Labor’s Liquidity Service and Firing Costs

Author/Editor:

Herman Z Bennett

Publication Date:

May 1, 2007

Electronic Access:

Free Download. Use the free Adobe Acrobat Reader to view this PDF file

Disclaimer: This Working Paper should not be reported as representing the views of the IMF.The views expressed in this Working Paper are those of the author(s) and do not necessarily represent those of the IMF or IMF policy. Working Papers describe research in progress by the author(s) and are published to elicit comments and to further debate

Summary:

This paper proposes a new effect of firing costs on firms' behavior that builds from firms' demand for liquidity. When a time gap exists between production and its associated revenues, firing can become a liquidity adjustment tool that allows firms to increase their short-term liquidity. I refer to this feature as labor's liquidity service. The presence of firing costs reduces the value of labor's liquidity service, which affects firms' demand for liquidity, and thus, firms' demand for inputs. In addition to this negative effect at the creation margin, I also show that firing costs imply relatively higher destruction for financially restricted firms. I present a model that develops these ideas and show that the presence of firing costs has a stronger negative effect on production levels of firms facing liquidity constraints. Regression analysis, based on country industry panel data sets, provides empirical evidence in line with the liquidity service effect of firing costs proposed. I reject the hypothesis that the effect of firing costs does not depend on the presence of financial restrictions. I find a relatively stronger negative effect of firing costs on the output of industries with higher liquidity requirements and a relatively stronger negative effect of firing costs on the output of small firms.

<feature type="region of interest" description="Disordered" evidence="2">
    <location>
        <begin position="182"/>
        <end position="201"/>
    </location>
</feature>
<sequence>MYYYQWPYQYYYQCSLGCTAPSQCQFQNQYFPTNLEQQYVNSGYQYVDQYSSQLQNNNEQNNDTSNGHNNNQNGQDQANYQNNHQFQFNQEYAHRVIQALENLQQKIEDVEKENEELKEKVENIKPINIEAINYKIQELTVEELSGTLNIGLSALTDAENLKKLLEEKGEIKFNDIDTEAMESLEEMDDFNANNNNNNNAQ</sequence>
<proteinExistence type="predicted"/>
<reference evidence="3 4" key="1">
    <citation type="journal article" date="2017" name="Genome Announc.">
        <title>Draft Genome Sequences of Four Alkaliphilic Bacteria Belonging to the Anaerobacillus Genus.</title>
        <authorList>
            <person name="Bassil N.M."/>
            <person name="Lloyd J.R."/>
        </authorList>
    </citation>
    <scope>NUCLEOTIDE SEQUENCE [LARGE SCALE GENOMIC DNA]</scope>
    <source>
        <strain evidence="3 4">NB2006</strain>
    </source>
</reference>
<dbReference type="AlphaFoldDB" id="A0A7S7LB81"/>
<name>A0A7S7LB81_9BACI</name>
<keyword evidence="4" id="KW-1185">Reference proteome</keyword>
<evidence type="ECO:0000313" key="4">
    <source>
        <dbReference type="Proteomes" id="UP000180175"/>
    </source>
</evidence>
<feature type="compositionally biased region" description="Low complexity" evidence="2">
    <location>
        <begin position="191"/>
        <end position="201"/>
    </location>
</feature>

Series:

Working Paper No. 07/120

Subject:

English

Publication Date:

May 1, 2007

ISBN/ISSN:

9781451866841/1018-5941

Stock No:

WPIEA2007120

Format:

Paper

Pages:

34

Please address any questions about this title to publications@imf.org